- Last Updated: December 12, 2016
One in 20 people will develop a kidney stone, and the symptoms include flank pain, which may be severe and blood in the urine. Stones 4 mm and smaller are likely to pass on their own, and those greater than 9 mm are more likely to need intervention prior to passage. Staying hydrated can help prevent kidney stones and once you have had a kidney stone, you are more likely to have another one. They are most common in the 50-70 age group.
There are several methods of treatment, starting with hydration and pain relief and progressing to more invasive methods. Alpha blockers and calcium channel blockers can relax the spasm of the ureter and allow the stone to pass down to the bladder. For larger stones, Extracorporeal Shock wave lithotripsy (ESWL) can be used to break up the stone in your body, and then fragments will pass. For stones in the kidney, a percutaneous nephrolithotomy can use small scopes to penetrate to the kidney to help remove the stones. Some stones can be reached with a small scope that passes through your bladder and ureter to reach a smaller stone or fragment to remove it. A tube can also be places which allows the stones to pass down to the bladder to exit. Many of these procedures require general or regional anesthesia and limiting factor for many of them relates to the location of the stone. If the stone is not in a suitable location, a more invasive approach must be taken.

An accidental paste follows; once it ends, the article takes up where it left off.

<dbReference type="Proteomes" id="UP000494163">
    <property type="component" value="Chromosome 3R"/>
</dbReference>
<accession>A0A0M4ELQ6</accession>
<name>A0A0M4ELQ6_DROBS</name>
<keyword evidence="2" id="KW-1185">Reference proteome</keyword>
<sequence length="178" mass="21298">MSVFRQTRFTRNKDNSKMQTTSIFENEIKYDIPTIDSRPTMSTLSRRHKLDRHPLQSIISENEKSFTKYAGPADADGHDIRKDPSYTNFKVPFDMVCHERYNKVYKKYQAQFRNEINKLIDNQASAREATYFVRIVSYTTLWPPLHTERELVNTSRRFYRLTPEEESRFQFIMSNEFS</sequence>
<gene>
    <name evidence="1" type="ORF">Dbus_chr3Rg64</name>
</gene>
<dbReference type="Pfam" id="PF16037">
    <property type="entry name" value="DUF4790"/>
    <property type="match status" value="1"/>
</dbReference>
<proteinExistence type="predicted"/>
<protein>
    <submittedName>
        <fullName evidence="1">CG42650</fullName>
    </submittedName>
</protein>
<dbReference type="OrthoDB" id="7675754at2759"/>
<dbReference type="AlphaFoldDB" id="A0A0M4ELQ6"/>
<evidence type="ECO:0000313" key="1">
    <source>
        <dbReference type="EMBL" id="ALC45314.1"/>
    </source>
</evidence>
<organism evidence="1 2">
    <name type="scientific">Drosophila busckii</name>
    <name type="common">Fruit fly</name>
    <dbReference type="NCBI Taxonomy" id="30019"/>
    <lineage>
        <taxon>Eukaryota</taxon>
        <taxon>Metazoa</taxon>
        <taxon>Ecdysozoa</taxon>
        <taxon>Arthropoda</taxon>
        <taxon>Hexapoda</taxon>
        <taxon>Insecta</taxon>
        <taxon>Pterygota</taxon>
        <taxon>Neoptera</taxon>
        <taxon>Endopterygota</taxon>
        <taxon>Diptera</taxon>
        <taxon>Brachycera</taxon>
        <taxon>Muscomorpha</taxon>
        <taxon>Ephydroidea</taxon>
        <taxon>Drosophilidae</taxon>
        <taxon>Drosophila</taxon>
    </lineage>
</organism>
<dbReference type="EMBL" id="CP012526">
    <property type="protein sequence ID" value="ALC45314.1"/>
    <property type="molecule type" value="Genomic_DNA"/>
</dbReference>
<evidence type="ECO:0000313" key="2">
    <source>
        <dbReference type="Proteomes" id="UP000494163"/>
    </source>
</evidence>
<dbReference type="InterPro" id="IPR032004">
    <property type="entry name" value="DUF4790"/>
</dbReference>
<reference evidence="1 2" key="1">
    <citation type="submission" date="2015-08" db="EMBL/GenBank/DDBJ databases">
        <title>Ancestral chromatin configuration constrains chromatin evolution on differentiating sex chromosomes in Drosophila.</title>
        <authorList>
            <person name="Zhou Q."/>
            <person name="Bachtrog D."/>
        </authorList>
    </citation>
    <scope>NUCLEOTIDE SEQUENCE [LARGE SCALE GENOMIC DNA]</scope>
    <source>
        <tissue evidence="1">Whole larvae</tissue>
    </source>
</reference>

The ability to move stones in the genitourinary track can be very helpful in some patients. For patients with multiple stones or for those who have had ESWL, there is a potential for the fragments to locate in the lower pole. Treatment success is based on both stone fragmentation and clearance of the fragments. The tendency of accumulation in the lower pole can have longer term implications, as the fragments can grow in size resulting in the need for another removal procedure. Additional uses include treatment of asymptomatic calculi in pilots, pregnancy or in those with a solitary kidney. One can also reposition a stone for better access by ESWL, ureteroscopy or percutaneous nephrolithotomy.
The mechanism of moving the stones is based on the application of focused ultrasound to a location that is adjacent to the stone. As the energy is applied, there is an acoustic wave that spreads. When the wave hits the stone, the energy is transmitted to the stone, resulting in an acoustic radiation force. This force is transmitted to the stone, and acts along the propagation axis of the acoustic wave. The movement is based on the initial location of the wave and the position of the stone. Alterations in the location of the wave can enable directional control of the stone.
The ability to use focused ultrasound to move stones or stone fragments has been demonstrated in adult patients. The team used focused ultrasound to reposition stone fragments ranging from 5mm-10mm in 14 out of 15 patients. Of the 43 total targets, 28 (65%) showed some level of movement, while 13 (30%) were moved 3mm or more to a new location. Stone direction was controlled and 4 out of the 6 patients who had ESWL eliminated 30 fragments. The largest stone moved was 10mm, and one patient had temporary discomfort when a 10mm stone was moved at the ureteropelvic junction. There were no adverse events with the treatment.
There are currently no additional studies on using focused ultrasound to move kidney stones. While the initial work is positive, it remains to be seen if there will be further research and/or approval steps that will be pursued.
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